When I posted on Facebook that I was going to a debate at the New School about the Goldstone Report, a friend of mine responded, “What is there to debate?” I felt the same way, having read large portions of the Report myself, and finding its revelations about the IDF’s “Operation Cast Lead” truly shocking, but I do have some awareness that there are in fact people who question its legitimacy, and that some peoples’ dogmatic defense of Israel and its brutal policies are so ingrained that you can put any sort of evidence you want in front of their faces and they either won’t see it, or they’ll purposefully deny its implications, so I fully expected to see some fireworks. The event, sponsored by Nation Books, was tied in with their new volume of and about the report, edited by three Jewish-Americans, with contributions by Archbishop Desmond Tutu, human rights activist Raji Sourani, legal expert Jules Lobel, Israeli philosopher Moshe Halbertal, congressman Brian Baird, author Naomi Klein, and many other notable journalists, authors, historians and experts. I look forward to reading it. Promising “an engaging conversation on the Israeli-Palestinian conflict, the report's findings, and the ramifications of the changing landscape in Egypt for the future of peace in the Middle East,” Nation Books invited as speakers last night former congressman Baird, a firm critic of Israel’s actions in Gaza, and Congressman Anthony Weiner (D-NY), a supporter of Israeli policy and a critic of the Goldstone Report. Weiner has been finding a lot of visibility and favor lately from progressives due to his full-throated defense of public health care legislation and other left-leaning issues. However, at this event Weiner unleashed a litany of blatant falsehoods so brazenly in denial of established facts that even moderator Roger Cohen of the New York Times was visibly shocked and in more than one case, made a point of correcting him.
The evening began with Cohen asking congressman Baird, who traveled to Gaza shortly after Cast Lead, to compare what he saw there personally to what he read in the report upon his return. Baird was eloquent and heartfelt in speaking about his decision to visit Gaza, his observations of the destruction there of homes, schools, hospitals, factories, in many cases after the areas were fully secured by the IDF, and that the Goldstone Report is very consistent with what he saw and learned there, including its charges against Hamas for its own crimes, establishing it as a balanced view of the conflict. Baird went on to say that no one on Capitol Hill was the least bit interested in hearing about his experiences there before voting on the resolution to not accept Goldstone, and furthermore to ban any further consideration of it. Said Baird, “member after member after member went down to the floor to vote on a report they’d never read on a place they’d never been.”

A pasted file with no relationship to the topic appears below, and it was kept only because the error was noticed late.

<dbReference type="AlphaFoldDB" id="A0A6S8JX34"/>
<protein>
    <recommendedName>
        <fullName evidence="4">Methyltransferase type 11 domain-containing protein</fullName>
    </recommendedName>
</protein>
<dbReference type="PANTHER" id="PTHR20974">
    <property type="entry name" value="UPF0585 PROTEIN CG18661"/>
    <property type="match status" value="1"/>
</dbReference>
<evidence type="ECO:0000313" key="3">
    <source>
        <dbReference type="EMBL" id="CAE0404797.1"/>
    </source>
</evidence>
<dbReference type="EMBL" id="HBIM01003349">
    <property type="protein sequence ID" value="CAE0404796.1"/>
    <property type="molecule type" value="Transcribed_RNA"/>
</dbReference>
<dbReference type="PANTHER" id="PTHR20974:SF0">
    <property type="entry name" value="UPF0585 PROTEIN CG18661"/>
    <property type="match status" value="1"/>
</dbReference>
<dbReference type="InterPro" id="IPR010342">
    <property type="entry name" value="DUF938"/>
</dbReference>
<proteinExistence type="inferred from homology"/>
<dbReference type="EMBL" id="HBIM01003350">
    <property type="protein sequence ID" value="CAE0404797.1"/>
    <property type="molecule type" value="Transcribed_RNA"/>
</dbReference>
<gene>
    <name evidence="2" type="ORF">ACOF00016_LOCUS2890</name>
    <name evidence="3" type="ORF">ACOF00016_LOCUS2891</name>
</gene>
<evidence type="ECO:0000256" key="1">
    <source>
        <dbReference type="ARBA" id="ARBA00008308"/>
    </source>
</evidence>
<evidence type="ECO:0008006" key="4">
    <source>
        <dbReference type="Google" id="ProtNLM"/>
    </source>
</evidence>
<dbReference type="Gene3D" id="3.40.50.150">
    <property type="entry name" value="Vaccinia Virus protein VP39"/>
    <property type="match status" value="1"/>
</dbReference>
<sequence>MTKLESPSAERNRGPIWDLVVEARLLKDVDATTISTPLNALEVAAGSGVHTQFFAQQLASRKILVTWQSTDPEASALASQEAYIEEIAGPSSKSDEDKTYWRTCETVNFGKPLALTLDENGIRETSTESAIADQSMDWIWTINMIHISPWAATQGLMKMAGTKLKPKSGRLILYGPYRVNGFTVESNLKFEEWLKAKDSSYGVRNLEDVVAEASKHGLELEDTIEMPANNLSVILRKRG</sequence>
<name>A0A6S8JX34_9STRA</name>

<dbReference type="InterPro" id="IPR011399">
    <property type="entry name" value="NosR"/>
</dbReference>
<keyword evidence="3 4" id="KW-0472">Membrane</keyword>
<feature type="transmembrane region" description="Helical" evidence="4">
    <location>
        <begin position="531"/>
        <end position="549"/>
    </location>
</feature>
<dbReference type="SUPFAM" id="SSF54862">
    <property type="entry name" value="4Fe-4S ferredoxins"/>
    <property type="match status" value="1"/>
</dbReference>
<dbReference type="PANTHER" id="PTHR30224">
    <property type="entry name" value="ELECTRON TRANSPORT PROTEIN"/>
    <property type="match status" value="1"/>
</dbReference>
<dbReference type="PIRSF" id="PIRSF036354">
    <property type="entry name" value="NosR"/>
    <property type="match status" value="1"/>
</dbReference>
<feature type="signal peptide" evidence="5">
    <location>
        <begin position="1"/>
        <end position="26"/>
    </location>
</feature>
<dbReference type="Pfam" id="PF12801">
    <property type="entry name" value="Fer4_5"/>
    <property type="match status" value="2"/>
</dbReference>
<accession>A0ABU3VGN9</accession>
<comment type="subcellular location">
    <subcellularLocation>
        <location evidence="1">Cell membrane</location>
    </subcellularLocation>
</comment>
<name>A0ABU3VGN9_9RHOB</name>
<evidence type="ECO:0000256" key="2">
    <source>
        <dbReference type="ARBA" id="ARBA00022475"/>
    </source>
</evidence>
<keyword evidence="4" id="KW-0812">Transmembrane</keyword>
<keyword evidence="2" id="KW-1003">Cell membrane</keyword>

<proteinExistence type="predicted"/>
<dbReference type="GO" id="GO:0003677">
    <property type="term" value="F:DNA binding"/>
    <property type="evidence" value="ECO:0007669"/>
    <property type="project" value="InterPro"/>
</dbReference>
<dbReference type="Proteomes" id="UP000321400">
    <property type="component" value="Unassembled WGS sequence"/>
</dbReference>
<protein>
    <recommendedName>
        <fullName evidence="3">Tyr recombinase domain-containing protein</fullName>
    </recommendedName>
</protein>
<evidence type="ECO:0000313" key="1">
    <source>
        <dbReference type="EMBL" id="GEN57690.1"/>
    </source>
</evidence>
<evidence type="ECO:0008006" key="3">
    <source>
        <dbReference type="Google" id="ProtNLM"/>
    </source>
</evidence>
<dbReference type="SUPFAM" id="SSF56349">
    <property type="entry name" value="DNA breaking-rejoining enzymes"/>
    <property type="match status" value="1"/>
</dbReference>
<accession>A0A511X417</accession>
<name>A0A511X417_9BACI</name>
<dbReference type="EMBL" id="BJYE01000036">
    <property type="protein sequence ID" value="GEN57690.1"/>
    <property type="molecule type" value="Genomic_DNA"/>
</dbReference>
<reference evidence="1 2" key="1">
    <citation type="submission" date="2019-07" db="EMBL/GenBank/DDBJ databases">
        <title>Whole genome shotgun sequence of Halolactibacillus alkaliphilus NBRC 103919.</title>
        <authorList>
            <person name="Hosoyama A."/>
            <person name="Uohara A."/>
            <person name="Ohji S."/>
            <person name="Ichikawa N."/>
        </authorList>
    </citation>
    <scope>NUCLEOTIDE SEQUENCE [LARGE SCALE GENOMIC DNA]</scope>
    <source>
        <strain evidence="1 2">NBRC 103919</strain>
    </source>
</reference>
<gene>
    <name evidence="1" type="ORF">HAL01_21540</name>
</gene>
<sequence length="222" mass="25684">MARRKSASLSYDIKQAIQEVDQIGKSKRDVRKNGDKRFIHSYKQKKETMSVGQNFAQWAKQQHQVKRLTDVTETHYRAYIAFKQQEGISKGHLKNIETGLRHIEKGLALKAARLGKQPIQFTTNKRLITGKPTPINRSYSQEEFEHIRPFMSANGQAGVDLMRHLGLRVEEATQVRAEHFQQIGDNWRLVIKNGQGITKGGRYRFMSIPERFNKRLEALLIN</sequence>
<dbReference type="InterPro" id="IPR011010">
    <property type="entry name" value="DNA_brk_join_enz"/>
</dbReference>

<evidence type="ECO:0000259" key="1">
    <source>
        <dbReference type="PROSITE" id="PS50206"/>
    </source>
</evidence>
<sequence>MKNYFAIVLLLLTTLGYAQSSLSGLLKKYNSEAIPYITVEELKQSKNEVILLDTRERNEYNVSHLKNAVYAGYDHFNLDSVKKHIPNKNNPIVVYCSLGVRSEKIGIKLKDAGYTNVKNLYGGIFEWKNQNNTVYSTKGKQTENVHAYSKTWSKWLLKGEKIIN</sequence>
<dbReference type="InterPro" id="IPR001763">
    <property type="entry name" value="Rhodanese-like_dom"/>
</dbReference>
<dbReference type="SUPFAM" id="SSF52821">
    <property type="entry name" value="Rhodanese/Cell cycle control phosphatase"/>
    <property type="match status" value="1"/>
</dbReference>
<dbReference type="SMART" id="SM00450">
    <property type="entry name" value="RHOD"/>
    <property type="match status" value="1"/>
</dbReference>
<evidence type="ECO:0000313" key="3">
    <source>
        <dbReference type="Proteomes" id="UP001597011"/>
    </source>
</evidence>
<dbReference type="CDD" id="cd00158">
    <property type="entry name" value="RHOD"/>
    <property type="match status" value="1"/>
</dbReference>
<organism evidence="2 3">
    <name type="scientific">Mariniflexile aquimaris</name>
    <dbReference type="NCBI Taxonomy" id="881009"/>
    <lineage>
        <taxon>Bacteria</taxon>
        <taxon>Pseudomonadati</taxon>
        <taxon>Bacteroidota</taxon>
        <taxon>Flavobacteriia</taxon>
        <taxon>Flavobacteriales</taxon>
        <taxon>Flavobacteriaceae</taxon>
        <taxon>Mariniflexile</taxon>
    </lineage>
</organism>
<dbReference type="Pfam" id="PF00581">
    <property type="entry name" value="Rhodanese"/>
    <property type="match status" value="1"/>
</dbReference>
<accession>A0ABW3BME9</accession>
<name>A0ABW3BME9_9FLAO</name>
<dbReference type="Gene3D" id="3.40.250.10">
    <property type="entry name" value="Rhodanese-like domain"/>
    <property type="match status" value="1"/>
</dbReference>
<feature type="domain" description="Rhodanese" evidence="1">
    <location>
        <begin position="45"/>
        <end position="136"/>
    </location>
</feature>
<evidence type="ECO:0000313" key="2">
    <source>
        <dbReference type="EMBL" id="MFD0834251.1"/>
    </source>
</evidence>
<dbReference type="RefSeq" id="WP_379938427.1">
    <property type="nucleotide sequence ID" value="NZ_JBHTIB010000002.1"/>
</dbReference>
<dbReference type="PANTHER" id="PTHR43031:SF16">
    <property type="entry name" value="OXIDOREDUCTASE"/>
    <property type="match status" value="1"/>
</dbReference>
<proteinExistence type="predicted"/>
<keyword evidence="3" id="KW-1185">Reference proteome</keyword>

Moving on to Rep. Weiner, moderator Cohen asked him to explain how he came to his view that the report was illegitimate and biased against Israel. Weiner said that first of all the organization that commissioned the report (The United Nations) was determinately anti-Israel. Weiner moved off the topic to defend the devastation of Gaza as being the inevitably ugly result of war, saying that war is a bad messy thing and, “any time armaments are exchanged there is destruction.” He revisited this point many times over the course of the evening, as if motives and proportionality was a non-issue. At this point Weiner chose to laud Israel for being an “open Democracy” which conducts self-investigation when questions of its conduct are raised. No one challenged him on this last point, which was a sadly missed opportunity. The U.S. also conducts self-investigations and repeatedly finds itself justified in its actions, offering nothing more than apologies to victims if unable to slink out of responsibility, saying in-effect “it was a regrettable mistake.” Weiner expects us to believe that the same Israeli regime that would conduct an illegal occupation and attempts at ethnic cleansing should be trusted to do their own investigating and that international scrutiny, including that made by the countries that arm it, are unnecessary. Baird rebutted Weiner’s argument about bias, pointing out that not only did the Report also take Hamas to task for its own crimes, it walked though mountains of objective evidence. Baird made an impassioned statement that not only were Israel’s actions illegal, but also strategically foolish because if they desire peace they aren’t going to make many friends doing things like this.
Weiner further justified Cast Lead by pointing out that there were more than 130,000 phone calls made to Gaza, and numerous leaflets dropped on them, to warn that a military operation was coming, so they were given fair warning. Weiner seemed to not care that these Gaza residents have nowhere to go, being mostly confined to the tiny territory, and that even if they could leave, the destruction of their homes doesn’t become more just simply because they were told in advance that they could expect it.
At many points Weiner made statements that contradicted his earlier assertions. At one point he made enthusiastic statements about the Egyptian revolution, praising the desires of its young people for democracy and human rights, but earlier in the debate he used the Egyptian participation in the blockade of Gaza as proof that Israel isn’t the only one who think the Gazans are dangerous, so we shouldn’t be so focused on Israel as a culprit. Does Weiner think that the actions of a dictatorship he now vilifies are something to hold up as proof of his beliefs?
But then things got truly surreal when Rep. Weiner made the claim that there are no IDF soldiers in Gaza or the West Bank, that there is “no occupation.” Roger Cohen appeared startled and incredulous as he asked Weiner to clarify his statement, and after hearing the exact same thing told Weiner he was quite mistaken. It should be noted that Weiner has never been to Gaza, despite wanting to go, because, “I’ve been told it wouldn’t be safe for me there.”